locations, cuisines, etc.

Photo Editors, Creative Directors & Art Buyers:

  • Add more Black photographers to your bookmarks and personal directories then utilize those directories.
  • Follow Black creatives on social media; invite them to your office or virtual office for portfolio reviews. Teach them about the process of working with your company and in your industry.
  • Initiate conversations and standards for reviewing and hiring more Black photographers and vendors within your company.
  • Feature Black creatives on the contributor’s page or bold the bylines. Advocate for them and amplify their work to other editors and buyers. If they are not ready, help them grow, introduce them to other photographers, crew and resources.
  • Mentor Blacks who want to be photo editors, creative directors and art buyers.
    We need a lot more of those. 

Photography Producers:

  • Add more Black people to your crew and vendor list.
  • Mentor or provide paid internships to Black creatives.
  • If you haven’t already, start building more diverse crews – before your clients start asking for them.
  • Find hair stylists who can work well with natural hair styles.
  • Talk to your vendors, casting and location scouts about their diversity initiatives.
  • Create production guidelines to address discrimination on set.
  • Ensure equal pay for Black crew and talent.
  • Offer to produce test shoots for Black photographers.

Stylists:

  • Find, hire and/or mentor Black assistants and stylists.
  • Source products from Black-owned businesses and designers.
  • Educate yourselves on Black hair, skin care, and products. Refer a more experienced stylist for a job if you are not qualified.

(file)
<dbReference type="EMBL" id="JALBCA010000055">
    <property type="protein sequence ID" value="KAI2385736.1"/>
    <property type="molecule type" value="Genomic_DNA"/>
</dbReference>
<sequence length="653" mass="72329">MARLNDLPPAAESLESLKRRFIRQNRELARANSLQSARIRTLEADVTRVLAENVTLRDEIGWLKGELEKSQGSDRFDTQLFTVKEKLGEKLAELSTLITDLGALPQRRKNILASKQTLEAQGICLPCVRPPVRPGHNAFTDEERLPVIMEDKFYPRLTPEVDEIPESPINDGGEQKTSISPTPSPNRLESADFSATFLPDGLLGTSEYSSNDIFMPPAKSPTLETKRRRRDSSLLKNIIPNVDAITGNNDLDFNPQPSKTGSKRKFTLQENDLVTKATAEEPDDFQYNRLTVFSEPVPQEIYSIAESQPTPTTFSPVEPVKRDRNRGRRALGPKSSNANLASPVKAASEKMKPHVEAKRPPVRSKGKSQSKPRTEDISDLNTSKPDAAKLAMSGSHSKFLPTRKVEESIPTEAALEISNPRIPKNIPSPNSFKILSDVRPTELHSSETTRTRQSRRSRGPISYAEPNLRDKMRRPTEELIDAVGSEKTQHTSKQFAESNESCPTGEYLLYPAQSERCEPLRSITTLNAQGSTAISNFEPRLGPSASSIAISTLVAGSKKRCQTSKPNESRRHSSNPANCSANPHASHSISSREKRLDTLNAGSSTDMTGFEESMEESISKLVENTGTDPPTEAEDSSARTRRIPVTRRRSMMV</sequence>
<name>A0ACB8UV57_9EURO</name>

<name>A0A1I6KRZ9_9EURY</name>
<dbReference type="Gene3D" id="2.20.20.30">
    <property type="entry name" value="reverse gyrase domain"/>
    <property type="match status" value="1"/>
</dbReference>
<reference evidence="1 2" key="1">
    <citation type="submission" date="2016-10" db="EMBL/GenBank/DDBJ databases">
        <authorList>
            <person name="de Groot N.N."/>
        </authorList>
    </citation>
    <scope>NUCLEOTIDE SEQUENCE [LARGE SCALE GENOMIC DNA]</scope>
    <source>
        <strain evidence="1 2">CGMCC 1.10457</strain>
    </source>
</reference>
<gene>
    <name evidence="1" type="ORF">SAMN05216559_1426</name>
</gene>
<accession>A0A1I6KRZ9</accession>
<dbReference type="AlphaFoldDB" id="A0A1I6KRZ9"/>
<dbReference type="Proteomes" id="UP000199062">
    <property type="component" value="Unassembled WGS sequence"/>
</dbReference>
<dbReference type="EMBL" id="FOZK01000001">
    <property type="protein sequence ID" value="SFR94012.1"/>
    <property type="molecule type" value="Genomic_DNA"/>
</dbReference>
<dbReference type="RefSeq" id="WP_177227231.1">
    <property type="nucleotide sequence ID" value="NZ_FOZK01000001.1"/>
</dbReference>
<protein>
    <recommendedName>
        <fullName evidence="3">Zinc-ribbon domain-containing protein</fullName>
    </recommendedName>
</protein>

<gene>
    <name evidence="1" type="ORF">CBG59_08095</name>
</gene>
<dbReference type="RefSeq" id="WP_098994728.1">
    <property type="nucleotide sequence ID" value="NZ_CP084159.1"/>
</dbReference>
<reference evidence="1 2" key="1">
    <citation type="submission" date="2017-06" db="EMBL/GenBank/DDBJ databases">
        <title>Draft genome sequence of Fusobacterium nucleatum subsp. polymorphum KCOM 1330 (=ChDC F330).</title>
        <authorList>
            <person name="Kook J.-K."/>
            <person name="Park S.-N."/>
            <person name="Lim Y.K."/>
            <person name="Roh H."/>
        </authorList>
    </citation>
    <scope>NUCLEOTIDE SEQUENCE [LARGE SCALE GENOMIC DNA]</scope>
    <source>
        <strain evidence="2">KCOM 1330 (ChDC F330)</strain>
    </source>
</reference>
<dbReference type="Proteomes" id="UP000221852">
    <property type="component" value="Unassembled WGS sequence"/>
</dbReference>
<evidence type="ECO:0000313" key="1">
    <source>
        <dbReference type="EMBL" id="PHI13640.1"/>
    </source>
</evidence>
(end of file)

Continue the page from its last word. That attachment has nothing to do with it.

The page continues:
• Offer your services for test shoots with Black photographers.

Photography Reps & Agents:

  • Understanding that less than 10% of major agency rosters are made up of BIPOC, work harder to diversify who you represent.
  • Mentor and introduce less experienced photographers to more experienced photographers, producers, stylists and consultants who can help them elevate their portfolios.
  • Offer portfolio reviews and more thorough responses to Black photographers’ inquiries.
  • Take Black photographers with you on agency visits and consider offering paid internships.
  • Consider creating an informative auto-reply or FAQ page to educate younger photographers or refer them to consultants.

Consultants: 

  • Introduce Black photographers to editors and art buyers. Amplify their work.
  • Encourage your white clients to diversify their portfolios and networks.
  • Connect with schools and colleges that are more predominately Black.
  • When you are asked to teach, review or be on a panel, evaluate the diversity of that panel or event. Speak up and ask for accountability if diversity is missing. Offer suggestions to include more Black creatives in the event or program. If diversity is not addressed, decline to collaborate until it is.

Photography Associations & Clubs: 

  • Diversify your boards, teachers, members, speakers and mission statements.
  • Amplify Black creatives on your platforms and in your newsletters, webinars and podcasts.

Directories & Sourcebooks: Pay to play directly affects diversity in all industries.

  • Amplify Black photographers and offer scholarships.
  • Diversify the decision makers who accept or reject applicants.
  • Diversify your webinars, podcasts and newsletters, and ensure the initiative
    continues after periods of protest
    .
  • Promote Black photographers to your network of art buyers.

Photography Festivals & Competitions:

  • Diversify your panels, judges, instructors, speakers and featured photographers.
  • Offer more attendee scholarships and ask sponsors to be a part of that.
  • Question the diversity of your sponsors’ ambassadorships, representatives and
    mission statements.

Technical Equipment Companies (Cameras, Lighting, etc.):

  • Diversify your ambassadorships and branding.
  • Sponsor Black photographers, offer scholarships and mentorships, provide teaching and training opportunities.
  • Donate equipment to, and volunteer in schools with majority Black students.